Parts of this manuscript were presented at the annual meeting of the American Academy of Neuropsychopharmacology (December, 2010) and at the International Conference of Eating Disorders (May, 2011).
Regular Article (CE Activity)
Perception of affect in biological motion cues in anorexia nervosa†
Article first published online: 25 OCT 2012
Copyright © 2012 Wiley Periodicals, Inc.
International Journal of Eating Disorders
Volume 46, Issue 1, pages 12–22, January 2013
How to Cite
Zucker, N., Moskovich, A., Bulik, C. M., Merwin, R., Gaddis, K., Losh, M., Piven, J., Wagner, H. R. and LaBar, K. S. (2013), Perception of affect in biological motion cues in anorexia nervosa. Int. J. Eat. Disord., 46: 12–22. doi: 10.1002/eat.22062
- Issue published online: 11 DEC 2012
- Article first published online: 25 OCT 2012
- Manuscript Accepted: 26 AUG 2012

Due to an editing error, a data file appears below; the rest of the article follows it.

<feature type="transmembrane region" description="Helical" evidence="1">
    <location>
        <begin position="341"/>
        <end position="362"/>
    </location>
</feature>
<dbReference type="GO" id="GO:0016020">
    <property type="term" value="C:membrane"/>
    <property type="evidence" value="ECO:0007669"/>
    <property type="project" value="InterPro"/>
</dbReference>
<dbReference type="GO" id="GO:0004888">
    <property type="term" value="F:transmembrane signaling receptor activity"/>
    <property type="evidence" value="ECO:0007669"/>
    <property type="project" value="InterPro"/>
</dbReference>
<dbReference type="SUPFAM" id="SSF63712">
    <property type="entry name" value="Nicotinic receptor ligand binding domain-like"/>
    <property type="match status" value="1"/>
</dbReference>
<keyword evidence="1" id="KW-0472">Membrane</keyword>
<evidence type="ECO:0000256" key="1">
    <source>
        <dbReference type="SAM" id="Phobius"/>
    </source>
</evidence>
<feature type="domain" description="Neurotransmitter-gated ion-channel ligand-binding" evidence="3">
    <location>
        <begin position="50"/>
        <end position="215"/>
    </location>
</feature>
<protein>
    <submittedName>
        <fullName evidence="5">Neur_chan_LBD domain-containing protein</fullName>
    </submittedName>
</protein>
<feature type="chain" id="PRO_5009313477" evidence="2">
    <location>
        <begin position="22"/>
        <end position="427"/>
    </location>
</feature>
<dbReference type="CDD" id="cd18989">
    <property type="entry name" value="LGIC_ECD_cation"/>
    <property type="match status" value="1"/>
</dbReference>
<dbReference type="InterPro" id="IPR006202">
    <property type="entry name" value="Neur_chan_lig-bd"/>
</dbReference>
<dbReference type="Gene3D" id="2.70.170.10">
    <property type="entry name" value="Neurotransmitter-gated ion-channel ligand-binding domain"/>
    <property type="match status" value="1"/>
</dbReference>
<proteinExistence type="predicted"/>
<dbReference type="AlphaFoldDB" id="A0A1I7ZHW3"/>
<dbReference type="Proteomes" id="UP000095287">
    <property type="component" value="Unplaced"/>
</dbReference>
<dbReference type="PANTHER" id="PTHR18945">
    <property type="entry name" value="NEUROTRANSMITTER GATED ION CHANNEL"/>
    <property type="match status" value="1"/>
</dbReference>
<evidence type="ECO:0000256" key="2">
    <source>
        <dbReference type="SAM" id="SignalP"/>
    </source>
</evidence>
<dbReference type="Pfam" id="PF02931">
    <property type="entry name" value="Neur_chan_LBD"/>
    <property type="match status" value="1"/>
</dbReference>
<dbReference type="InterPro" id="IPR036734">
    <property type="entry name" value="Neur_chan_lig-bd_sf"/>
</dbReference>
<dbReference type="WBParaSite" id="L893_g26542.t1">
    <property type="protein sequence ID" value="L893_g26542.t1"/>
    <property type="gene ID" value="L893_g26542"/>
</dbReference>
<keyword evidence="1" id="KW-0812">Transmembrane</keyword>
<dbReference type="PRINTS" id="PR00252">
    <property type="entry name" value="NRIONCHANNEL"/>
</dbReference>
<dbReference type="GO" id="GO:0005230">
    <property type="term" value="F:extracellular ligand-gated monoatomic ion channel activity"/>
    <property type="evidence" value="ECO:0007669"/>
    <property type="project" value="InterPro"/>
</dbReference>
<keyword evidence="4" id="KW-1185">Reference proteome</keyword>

- NIH. Grant Numbers: R01-MH-078211, K23-MH-070418
- anorexia nervosa;
- eating disorders;
- social cognition;
- social perception;
- motion perception
Nonverbal motion cues (a clenched fist) convey essential information about the intentions of the actor. Individuals with anorexia nervosa (AN) have demonstrated impairment in deciphering intention from facial affective cues, but it is unknown whether such deficits extend to deciphering affect from body motion cues.
We examined the capacities of adults with AN (n = 21) or those weight restored for ≥12 months (WR; n = 20) to perceive affect in biological motion cues relative to healthy controls (HC; n = 23).
Overall, individuals with AN evidenced greater deficit in discriminating affect from biological motion cues than WR or HC. Follow-up analyses showed that individuals with AN differed especially across two of the five conditions—deviating most from normative data when discriminating sadness and more consistently discriminating anger relative to WR or HC.
Implications of these findings are discussed in relation to some puzzling interpersonal features of AN. © 2012 by Wiley Periodicals, Inc. (Int J Eat Disord 2013)